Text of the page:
The long 105-day session of the Washington Legislature wrapped up (mostly!) on April 23, 2023, with some real wins for our friends in the Public Library Division, some work to do for the School Library Division, and some really good news for the Washington State Library!
New State Library Archives: The Capital Budget (the budget that pays for buildings and construction) set aside $8 million to start the planning and construction of an archives building for the Washington State Library through the Office of the Secretary of State. This is something the State Library has been working on for a while, and it’s great to see it come one step closer to fruition!
Grants for Public Library Projects: The Capital Budget also funded twelve different public library grants in Camas, Longview, Port Townsend, Shelton, South Bend, Walla Walla, Pend O’Reille County, Bonney Lake, Sumner, San Juan County, Stevens County, and Tacoma. Getting that many projects approved is a remarkable success for Washington public libraries in a single year, and we really appreciate everyone from all the divisions who took the time to write in and advocate for these projects!
Great News Up North: In Republic, they’ve been doing a lot of planning for a new library in their town; the state allocated $183,000 to help their planning process.
For the Academic Libraries: Nearly $34 million was set aside for a library renovation project at North Seattle Community College, and $2.2 million at Skagit College for their library.
Institutional Libraries: There was a new appropriation of $1,168,000 to expand services at the nine prison libraries around the state.
Beginning Literacy: Building off a bill that passed last year, $1,000,000 per year for the next two years was added to the Dolly Parton Imagination Library program to give books to kids.
But These Were Also the Worst of Times: It’s hard to know which literary allusion to lean on for this section where I share with you what happened with SB5102, the bill that expands the role of Teacher-Librarians and mandates that allocated funds are directed to school libraries.
In some respects the Red Wedding from Game of Thrones works--we were expecting to have a productive hearing in the House Appropriations Committee on the morning of Saturday, April 4th, and then suddenly things went horribly wrong.
In other respects it was a Long Day’s Journey Into Night, with parties talking past each other without hearing what the others were saying.
The clip that comes most easily to mind, though, is Scarlett O’Hara and the “As God As My Witness!” scene from Gone With the Wind; we may be bowed, but we are not broken. Here’s the play-by-play on what happened with the bill this year:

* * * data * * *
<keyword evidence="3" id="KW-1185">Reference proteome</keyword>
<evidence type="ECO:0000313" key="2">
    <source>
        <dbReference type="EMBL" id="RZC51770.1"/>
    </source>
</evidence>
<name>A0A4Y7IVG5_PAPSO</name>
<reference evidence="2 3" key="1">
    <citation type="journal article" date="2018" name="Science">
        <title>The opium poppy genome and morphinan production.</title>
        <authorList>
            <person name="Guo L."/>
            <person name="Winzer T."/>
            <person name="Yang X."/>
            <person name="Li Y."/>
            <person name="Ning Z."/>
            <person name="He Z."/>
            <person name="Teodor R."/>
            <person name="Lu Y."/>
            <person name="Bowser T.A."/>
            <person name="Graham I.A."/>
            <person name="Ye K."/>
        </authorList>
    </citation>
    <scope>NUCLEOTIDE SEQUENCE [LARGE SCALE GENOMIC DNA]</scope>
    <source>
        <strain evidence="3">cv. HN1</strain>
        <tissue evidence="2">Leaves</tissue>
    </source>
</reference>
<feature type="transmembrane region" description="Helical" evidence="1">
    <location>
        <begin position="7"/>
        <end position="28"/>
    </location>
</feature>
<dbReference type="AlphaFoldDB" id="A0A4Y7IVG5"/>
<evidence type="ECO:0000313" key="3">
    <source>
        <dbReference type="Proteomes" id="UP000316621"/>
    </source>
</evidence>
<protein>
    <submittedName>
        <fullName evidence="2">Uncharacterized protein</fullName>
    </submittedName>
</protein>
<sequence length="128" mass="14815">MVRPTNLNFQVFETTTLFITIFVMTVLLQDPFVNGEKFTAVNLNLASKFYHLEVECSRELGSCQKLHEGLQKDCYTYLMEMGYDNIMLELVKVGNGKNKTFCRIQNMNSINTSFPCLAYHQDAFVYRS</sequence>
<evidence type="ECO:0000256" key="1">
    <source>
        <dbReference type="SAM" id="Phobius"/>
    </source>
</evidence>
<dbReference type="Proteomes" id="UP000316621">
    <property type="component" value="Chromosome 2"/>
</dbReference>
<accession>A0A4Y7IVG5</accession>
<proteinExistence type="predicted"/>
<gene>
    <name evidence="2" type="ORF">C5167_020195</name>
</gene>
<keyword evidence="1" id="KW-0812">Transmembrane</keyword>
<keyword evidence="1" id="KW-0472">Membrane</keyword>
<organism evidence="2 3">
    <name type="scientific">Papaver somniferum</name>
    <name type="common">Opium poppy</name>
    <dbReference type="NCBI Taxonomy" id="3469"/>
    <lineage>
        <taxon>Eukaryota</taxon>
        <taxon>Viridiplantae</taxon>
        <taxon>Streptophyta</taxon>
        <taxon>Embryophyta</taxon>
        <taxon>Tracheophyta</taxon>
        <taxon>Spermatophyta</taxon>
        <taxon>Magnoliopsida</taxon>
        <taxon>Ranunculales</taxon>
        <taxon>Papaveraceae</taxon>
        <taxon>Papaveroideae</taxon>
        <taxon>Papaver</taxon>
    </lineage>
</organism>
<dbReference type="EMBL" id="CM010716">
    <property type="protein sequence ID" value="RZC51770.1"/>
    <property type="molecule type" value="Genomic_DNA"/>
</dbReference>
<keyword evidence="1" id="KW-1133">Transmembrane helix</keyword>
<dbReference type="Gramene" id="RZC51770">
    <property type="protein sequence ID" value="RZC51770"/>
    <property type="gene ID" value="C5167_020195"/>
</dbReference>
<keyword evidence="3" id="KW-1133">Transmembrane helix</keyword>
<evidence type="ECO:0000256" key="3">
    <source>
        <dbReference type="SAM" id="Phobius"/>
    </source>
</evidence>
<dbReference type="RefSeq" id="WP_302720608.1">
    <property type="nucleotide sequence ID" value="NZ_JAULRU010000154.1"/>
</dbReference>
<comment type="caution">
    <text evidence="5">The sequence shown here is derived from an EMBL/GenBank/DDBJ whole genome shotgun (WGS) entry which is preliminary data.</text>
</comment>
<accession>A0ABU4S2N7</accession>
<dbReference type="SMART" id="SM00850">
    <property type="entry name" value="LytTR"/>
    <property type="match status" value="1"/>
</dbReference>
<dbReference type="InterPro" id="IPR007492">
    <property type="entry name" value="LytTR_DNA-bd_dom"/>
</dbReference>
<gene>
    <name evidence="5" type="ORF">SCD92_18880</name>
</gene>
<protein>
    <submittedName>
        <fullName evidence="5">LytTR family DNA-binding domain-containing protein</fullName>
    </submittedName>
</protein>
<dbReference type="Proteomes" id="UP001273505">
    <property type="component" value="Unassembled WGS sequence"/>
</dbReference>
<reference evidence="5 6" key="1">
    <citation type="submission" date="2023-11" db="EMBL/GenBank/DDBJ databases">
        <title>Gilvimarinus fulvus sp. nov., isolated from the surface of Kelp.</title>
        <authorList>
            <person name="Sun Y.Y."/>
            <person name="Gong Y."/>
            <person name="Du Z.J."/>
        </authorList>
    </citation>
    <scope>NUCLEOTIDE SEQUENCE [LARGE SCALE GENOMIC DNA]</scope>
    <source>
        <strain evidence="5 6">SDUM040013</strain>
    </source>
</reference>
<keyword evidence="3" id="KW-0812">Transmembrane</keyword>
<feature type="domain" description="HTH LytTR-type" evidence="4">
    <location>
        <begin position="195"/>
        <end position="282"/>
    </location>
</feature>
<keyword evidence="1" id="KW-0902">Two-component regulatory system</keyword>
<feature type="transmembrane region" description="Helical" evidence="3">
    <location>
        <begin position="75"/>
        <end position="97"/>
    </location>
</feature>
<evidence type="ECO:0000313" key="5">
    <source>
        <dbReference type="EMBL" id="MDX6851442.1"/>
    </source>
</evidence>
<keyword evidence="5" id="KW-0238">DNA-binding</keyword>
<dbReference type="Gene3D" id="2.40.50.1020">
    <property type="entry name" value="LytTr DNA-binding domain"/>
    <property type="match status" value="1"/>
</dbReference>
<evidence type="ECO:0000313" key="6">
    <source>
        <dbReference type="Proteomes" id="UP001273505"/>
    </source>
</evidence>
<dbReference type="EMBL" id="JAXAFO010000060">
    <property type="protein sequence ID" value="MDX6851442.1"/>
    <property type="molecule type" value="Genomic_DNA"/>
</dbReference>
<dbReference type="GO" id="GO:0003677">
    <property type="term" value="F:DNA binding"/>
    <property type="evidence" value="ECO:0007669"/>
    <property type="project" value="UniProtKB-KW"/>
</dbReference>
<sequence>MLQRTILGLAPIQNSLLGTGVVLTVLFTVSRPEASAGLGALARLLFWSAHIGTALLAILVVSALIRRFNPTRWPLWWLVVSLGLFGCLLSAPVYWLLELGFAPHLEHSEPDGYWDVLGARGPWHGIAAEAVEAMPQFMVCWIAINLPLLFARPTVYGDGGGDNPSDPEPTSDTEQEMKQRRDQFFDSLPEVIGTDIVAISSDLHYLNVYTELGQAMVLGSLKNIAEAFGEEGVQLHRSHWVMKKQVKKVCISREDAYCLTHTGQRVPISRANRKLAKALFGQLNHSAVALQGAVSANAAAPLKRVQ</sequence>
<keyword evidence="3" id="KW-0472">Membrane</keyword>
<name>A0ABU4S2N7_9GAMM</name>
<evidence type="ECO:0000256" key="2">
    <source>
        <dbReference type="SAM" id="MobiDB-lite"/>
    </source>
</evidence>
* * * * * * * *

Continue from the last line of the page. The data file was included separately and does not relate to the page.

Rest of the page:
We had two versions of the bill introduced, SB 5102 in the State Senate with prime sponsor Lisa Wellman, and HB 1609 from Carolyn Eslick in the State House. The House bill was able to make it out of the House Education Committee before failing to advance in Appropriations (foreshadowing!), but the Senate Bill advanced out of the Senate, through another hearing in the House Education Committee, and was teed up for passage in the House Appropriations Committee on Saturday, April 4th….
….when suddenly, it wasn’t. We were on the agenda. Possible changes to the bill were discussed. It looked like it was absolutely ready to pass out of committee and head to the House Floor, and then it was pulled from the agenda and never seen again.
We’re still piecing together what happened. School districts never liked the bill from the get-go because it would have obligated them to spend the money they’re given for libraries on libraries, which would have cut back on some of their flexibility, but would have also matched the legislative intent of the money. Small school districts often staff their libraries with aides and assistants who aren’t full teacher-librarians and were worried that they would have had to cut the people they know to hire people they don’t; while we understand the fear, that was never the intent. We did some great outreach to the Public School Employees of Washington, the union that represents library paraprofessionals, but the language we agreed to actually made some of our most fervent legislative supporters afraid that it was diverting attention from hiring teacher librarians. In the end, we believe we lost due to concerns over erosion of school district local control and a desire by legislators to wait until we could put more money into hiring actual teacher-librarians. We were literally caught in the middle.
Despite all that, if you look at passing a bill as a 12-step process, we made it through nine of the steps, and that’s pretty impressive. We have some ideas about how to make the bill more palatable for next year in the short 60-day session. The bill is still alive–it just may need some tweaking.
If you have any questions about this year’s legislative session please don’t hesitate to reach out to either myself or our lobbyist Carolyn Logue at the main WLA email address, [email protected]. Please know that we’re working hard to advance your interests in Olympia, and we appreciate your support!